“Jeskai” Gift is consistent, powerful, and can be hugely explosive—as we saw when Corey Burkhart ran Reid Duke through his Round 12 feature match. Relying more on Gate to the Afterlife over Refurbish, this new 3-color build uses red cards like Cathartic Reunion and Insolent Neonate to ensure the graveyard is as full as a centipede’s sock drawer.

Trophy Mage is a fascinating new piece of technology, offering extra consistency in finding Gate, but also offering a few silver bullet options—snagging an Aethersphere Harvester against Ramunap Red can be backbreaking. There doesn’t seem to consensus on how many to play, and this is true of other cards in the list—it looks like there’s still some tuning to do!

The Takeaway

All the action from GP Denver throughout the weekend pointed in one direction: as a format, Standard is terrific. Currently, there is a healthy diversity among viable decks, with the best ones being highly beatable if you’re sufficiently prepared. The other terrific standard was the one set by the coverage team—Marshall, Reid, and Ben absolutely crushed it.

Provided you come ready to tangle with the format’s dominant decks, this Standard format invites innovation and rewards a strong understanding of the way the format is evolving. The Top 8 didn’t fully reflect the deck diversity present throughout the tournament—I strongly suggest filtering through the 9th–32nd place deck lists. Eldrazi, Emerge, Vehicles, Ramp—and of course the breakout deck of the tournament, Jeskai God-Pharaoh’s Gift.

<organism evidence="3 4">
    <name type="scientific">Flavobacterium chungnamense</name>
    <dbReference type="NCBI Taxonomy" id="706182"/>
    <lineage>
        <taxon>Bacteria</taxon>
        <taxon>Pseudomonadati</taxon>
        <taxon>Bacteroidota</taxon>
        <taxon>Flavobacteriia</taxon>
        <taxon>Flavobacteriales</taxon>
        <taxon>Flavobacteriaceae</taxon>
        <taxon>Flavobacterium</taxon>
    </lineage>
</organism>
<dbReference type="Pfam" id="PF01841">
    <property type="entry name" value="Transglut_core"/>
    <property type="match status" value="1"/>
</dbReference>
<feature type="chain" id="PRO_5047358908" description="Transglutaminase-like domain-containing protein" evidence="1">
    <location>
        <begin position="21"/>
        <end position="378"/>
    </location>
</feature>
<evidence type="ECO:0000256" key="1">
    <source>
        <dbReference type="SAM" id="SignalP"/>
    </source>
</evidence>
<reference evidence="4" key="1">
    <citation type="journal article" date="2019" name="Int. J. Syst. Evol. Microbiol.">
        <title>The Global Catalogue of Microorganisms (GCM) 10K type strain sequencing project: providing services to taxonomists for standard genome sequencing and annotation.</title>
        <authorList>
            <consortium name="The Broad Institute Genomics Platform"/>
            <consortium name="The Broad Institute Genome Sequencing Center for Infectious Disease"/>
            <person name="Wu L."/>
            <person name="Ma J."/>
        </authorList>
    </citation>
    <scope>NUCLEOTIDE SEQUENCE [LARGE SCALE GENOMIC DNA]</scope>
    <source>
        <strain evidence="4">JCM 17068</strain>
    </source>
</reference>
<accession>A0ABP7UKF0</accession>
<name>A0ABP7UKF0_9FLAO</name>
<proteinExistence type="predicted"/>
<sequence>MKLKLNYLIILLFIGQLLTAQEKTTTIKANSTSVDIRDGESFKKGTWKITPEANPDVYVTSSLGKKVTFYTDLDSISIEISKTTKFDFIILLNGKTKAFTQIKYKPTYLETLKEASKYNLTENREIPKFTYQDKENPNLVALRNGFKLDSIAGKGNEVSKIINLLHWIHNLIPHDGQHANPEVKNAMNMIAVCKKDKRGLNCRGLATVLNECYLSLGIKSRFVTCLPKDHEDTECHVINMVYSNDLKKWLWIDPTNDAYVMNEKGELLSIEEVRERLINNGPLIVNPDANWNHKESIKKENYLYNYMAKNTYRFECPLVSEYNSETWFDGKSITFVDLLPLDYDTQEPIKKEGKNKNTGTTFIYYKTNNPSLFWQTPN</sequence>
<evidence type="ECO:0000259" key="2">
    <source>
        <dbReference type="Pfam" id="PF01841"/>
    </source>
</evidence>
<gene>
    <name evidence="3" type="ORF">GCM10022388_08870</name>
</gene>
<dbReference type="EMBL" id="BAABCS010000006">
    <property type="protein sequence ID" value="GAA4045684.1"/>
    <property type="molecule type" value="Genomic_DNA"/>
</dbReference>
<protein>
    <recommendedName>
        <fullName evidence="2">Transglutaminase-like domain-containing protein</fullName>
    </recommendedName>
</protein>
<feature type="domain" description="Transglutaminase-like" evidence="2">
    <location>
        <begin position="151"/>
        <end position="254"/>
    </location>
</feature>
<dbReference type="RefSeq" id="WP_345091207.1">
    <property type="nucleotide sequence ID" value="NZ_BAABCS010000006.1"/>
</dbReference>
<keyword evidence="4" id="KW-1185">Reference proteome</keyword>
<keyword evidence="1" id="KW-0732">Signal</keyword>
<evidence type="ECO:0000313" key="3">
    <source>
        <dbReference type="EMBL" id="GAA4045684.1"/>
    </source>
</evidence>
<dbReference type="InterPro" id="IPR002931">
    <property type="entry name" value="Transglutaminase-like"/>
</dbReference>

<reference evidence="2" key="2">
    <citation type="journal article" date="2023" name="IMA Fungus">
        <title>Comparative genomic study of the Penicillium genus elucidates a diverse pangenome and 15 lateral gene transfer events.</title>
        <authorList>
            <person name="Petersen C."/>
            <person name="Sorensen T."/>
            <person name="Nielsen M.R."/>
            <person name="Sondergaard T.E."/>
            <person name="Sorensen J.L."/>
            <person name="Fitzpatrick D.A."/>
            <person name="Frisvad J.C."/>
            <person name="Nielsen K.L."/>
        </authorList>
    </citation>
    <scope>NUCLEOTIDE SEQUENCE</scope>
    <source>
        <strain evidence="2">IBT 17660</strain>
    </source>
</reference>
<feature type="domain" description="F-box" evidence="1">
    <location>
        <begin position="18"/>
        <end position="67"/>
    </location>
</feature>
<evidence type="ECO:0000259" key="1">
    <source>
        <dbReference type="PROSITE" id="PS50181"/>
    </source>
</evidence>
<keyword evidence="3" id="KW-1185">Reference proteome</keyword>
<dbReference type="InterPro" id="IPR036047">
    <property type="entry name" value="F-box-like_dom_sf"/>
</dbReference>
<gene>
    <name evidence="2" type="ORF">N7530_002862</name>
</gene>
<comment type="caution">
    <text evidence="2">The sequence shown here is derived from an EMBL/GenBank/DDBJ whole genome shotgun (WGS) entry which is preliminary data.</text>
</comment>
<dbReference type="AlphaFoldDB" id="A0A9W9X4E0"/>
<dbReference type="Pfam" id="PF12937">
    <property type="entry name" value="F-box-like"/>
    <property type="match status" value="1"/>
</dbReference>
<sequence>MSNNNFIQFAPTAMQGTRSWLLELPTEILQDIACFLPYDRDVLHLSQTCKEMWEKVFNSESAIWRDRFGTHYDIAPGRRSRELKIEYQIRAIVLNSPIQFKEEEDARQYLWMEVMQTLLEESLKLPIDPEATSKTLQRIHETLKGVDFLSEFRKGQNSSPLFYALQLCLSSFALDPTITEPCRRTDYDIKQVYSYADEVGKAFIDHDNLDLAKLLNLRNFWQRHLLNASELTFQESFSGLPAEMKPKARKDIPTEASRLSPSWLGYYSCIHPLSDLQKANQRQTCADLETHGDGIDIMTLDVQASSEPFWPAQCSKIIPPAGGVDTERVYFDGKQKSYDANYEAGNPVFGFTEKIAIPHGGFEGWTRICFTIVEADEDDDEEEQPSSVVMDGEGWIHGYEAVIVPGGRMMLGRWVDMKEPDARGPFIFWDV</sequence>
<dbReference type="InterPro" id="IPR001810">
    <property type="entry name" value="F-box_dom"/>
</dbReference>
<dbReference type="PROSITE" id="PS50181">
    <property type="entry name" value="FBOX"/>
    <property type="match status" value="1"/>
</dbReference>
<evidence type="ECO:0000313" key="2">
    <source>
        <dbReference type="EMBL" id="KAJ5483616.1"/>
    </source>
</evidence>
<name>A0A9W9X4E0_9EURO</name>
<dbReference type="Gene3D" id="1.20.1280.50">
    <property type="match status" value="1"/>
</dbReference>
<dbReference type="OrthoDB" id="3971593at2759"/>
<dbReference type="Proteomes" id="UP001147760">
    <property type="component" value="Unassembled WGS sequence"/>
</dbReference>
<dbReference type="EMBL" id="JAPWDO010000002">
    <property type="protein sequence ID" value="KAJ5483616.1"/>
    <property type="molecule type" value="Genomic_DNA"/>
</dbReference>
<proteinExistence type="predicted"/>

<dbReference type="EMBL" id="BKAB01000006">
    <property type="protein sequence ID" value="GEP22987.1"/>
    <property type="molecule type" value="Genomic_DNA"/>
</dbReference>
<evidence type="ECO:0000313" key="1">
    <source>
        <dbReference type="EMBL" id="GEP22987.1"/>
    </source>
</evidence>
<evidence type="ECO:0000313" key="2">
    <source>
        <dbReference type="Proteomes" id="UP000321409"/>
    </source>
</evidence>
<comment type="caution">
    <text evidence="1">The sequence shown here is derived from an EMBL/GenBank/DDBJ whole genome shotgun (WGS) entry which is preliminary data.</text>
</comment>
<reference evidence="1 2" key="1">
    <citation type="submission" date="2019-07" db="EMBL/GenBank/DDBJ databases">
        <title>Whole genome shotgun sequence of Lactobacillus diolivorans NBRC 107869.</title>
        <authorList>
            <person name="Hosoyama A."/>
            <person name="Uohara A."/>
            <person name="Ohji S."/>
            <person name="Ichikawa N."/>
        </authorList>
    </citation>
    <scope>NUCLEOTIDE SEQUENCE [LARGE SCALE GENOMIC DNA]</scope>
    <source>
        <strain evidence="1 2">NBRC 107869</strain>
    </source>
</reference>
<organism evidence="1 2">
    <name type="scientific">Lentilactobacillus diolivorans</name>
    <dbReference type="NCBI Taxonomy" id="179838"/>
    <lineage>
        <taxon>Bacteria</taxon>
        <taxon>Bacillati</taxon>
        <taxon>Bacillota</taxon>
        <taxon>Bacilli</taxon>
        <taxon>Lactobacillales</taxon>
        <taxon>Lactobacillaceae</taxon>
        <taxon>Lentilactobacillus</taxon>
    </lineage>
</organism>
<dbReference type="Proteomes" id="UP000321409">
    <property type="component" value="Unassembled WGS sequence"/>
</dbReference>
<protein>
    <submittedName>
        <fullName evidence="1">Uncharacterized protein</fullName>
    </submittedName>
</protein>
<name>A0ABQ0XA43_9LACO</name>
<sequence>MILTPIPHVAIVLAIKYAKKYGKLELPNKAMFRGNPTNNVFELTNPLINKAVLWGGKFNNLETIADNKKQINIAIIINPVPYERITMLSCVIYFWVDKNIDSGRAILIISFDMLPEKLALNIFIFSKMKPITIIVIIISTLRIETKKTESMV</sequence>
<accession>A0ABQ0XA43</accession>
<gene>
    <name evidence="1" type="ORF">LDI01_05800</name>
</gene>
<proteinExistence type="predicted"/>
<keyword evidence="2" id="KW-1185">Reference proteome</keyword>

We were constantly reminded that another definitive path to success in this format is through clever tuning and canny card choice. It’s no coincidence that three players in the Top 8 were running identical 75-card list—they were in the hands of some of the most ruthlessly competent Standard players on Earth. Examining their deck lists, it’s very clear to see they knew what they wanted to beat and how they were going to contest the tournament: Skysovereign against Zombies, removal and sweepers to keep Ramunap Red down, and planeswalkers with countermagic in the board to go bigger.

Finally, the blokes in the booth were kicking goals with both feet all weekend. Marshall Sutcliffe quite obviously sets the bar for Magic coverage, but the two guys he was flanked by absolutely knocked it out of the park. Reid Duke’s warm diplomacy and genuine love of the game shone through as he called the matches, and his golden baritone was like a massage for the eardrums all weekend. Similarly, Ben Stark continually blew us all away with the speed, precision, and depth of his analysis. He has one of the sharpest minds in Magic, and I learned so much as I listened to him break down match after match.

What other lessons emerged from the weekend in Denver? Next week we’re off to Metz for more Hour of Devastation Limited. Given that Hour of Devastation is widely touted as one of the best Limited formats in recent times, it’ll be fascinating to see what comes of it!